AIG Falls as Profit Hurt by Underwriting Slump, Charge

(Bloomberg) -- American International Group Inc. fell 2.7 percent after second-quarter earnings came in below estimates as a restructuring expense hurt results.

Profit in the period fell from a year earlier as private equity and hedge fund performance weakened, the New York-based insurer said Thursday in a statement. Net investment income, which declined 12 percent to $3.1 billion, is on target for the year, the company said.

Chief Executive Officer Brian Duperreault, who’s been in charge for a little more than a year, is working to show an underwriting profit by year-end. The combined ratio for general insurance was 101.3 in the quarter, meaning AIG lost 1.3 cents for every premium dollar after claims and expenses.

“Heading into the quarter, there was an expectation that AIG is in the final innings of fixing its commercial-lines book,” Amit Kumar, an analyst at Buckingham Research, said in an email. “However, investors were negatively surprised by the high level of severe losses.” He said he sees “renewed uncertainty in terms of how much time will it take to turn this behemoth around.”

AIG had “severe losses” of $293 million in the quarter, which it said was “more than double the long-term average.” Severe losses refer to non-catastrophe events greater than $10 million, according to AIG.

The shares fell to $53.66 at 4 p.m. in New York.

Duperreault said AIG made progress during the quarter. The insurer will start to show underwriting profitability as it enters 2019, he said on an earnings call Friday. The CEO also stressed the importance of expense management, which he said has to be “a way of life” at the company.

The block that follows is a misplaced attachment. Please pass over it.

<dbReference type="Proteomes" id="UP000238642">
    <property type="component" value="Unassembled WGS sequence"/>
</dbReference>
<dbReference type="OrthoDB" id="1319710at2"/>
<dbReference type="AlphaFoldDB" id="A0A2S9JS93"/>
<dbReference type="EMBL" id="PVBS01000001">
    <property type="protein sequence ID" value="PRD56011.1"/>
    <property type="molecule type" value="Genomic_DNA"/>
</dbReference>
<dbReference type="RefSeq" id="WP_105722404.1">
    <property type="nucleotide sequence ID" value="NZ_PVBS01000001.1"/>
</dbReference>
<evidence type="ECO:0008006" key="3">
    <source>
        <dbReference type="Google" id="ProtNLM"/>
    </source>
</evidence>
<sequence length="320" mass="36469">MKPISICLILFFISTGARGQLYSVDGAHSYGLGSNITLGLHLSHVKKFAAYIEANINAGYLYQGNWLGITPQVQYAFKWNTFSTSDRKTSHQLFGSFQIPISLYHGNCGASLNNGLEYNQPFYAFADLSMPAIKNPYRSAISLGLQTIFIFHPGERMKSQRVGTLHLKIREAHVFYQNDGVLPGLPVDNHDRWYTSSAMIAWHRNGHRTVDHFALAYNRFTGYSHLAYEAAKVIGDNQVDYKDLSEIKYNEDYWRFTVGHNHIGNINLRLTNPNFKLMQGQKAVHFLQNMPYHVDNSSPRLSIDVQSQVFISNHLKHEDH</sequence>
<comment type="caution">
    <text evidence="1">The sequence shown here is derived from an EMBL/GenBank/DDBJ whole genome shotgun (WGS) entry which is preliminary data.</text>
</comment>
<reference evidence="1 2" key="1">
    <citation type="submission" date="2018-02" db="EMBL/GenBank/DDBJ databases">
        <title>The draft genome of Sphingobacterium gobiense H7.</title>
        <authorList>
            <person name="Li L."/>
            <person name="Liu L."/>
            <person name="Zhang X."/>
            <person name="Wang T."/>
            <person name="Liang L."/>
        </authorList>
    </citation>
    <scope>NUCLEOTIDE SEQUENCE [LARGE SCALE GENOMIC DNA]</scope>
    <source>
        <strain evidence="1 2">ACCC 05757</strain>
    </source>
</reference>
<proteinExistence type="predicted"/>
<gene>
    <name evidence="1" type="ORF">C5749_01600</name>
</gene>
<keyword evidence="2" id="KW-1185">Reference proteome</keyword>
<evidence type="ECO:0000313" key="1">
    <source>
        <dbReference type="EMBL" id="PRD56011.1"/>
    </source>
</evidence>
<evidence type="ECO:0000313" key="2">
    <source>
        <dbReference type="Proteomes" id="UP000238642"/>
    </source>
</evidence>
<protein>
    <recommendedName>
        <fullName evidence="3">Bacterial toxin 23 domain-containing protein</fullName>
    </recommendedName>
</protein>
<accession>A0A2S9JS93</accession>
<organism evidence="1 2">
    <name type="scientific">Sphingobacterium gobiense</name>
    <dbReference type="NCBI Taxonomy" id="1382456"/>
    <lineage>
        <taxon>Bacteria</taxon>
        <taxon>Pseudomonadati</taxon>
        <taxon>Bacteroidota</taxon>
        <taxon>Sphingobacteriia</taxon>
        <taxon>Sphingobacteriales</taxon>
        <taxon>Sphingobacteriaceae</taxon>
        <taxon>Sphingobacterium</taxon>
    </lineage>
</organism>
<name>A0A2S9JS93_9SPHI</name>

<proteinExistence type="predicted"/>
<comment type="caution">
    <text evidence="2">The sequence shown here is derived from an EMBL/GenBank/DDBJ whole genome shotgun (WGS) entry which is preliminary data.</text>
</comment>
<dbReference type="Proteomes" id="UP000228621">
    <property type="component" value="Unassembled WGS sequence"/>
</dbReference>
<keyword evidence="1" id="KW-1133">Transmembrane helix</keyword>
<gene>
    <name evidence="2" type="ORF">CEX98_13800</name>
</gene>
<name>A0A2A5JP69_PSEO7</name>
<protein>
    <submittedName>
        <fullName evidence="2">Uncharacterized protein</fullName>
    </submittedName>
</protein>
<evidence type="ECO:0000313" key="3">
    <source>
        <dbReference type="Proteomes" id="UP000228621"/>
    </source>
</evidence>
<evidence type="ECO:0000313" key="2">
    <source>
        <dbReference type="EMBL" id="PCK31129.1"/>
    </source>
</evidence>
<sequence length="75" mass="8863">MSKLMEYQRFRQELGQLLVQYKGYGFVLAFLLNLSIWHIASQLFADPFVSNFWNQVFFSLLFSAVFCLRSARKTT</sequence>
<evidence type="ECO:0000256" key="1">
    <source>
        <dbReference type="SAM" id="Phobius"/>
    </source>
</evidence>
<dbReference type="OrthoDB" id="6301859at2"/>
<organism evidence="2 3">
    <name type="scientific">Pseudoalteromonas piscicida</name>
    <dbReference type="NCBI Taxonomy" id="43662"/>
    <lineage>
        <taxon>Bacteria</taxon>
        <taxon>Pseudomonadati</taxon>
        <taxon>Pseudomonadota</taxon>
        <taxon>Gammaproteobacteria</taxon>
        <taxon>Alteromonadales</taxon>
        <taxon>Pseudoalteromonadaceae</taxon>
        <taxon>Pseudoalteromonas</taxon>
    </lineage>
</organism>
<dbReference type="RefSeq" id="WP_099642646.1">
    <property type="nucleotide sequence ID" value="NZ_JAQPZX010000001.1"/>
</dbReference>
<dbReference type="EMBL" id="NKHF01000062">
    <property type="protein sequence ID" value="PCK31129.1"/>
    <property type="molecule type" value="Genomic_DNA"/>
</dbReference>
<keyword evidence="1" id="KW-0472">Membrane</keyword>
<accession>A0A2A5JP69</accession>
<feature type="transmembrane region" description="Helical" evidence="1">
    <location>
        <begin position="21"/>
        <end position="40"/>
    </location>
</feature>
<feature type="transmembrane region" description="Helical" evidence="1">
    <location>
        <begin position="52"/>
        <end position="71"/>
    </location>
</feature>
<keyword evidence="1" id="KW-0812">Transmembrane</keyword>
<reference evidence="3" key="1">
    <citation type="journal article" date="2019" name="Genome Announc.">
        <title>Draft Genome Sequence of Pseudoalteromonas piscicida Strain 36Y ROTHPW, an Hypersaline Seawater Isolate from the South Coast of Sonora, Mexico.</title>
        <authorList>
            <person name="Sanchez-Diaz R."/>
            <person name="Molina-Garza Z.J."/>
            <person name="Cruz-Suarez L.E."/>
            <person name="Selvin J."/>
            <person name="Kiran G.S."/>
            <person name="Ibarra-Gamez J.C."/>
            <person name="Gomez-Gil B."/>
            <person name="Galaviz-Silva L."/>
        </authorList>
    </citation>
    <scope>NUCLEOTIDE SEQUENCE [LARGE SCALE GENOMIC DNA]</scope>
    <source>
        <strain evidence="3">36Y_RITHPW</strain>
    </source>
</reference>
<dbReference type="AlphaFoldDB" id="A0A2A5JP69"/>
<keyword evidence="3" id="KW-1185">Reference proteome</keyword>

This week, AIG agreed to sell 19.9 percent of its DSA Reinsurance unit to Carlyle Group LP. Duperreault has also hired senior executives, and last month bought Bermuda-based reinsurer Validus Holdings Ltd. for about $5.5 billion to expand abroad and enter new businesses.

Duperreault said the company is always looking for acquisitions, but doing deals is difficult to predict. “Life insurance would be a place I would look if I could,” he said on the call.

Net income was also dented by $200 million in restructuring costs mainly for “efficiency initiatives,” AIG said.

 Other highlights:

  • Net income fell to $937 million, or $1.02 a share, from $1.13 billion, or $1.19, a year earlier.
  • Adjusted after-tax income per share was $1.05, below the $1.21 average estimate of 17 analysts surveyed by Bloomberg.
  • Book value was $68.65 per share as of June 30, down from $69.95 on March 31.
  • The underwriting loss was $89 million, compared with a gain of $149 million a year earlier.
  • The life and retirement business had adjusted pretax income of $962 million, down from $993 million from a year earlier.

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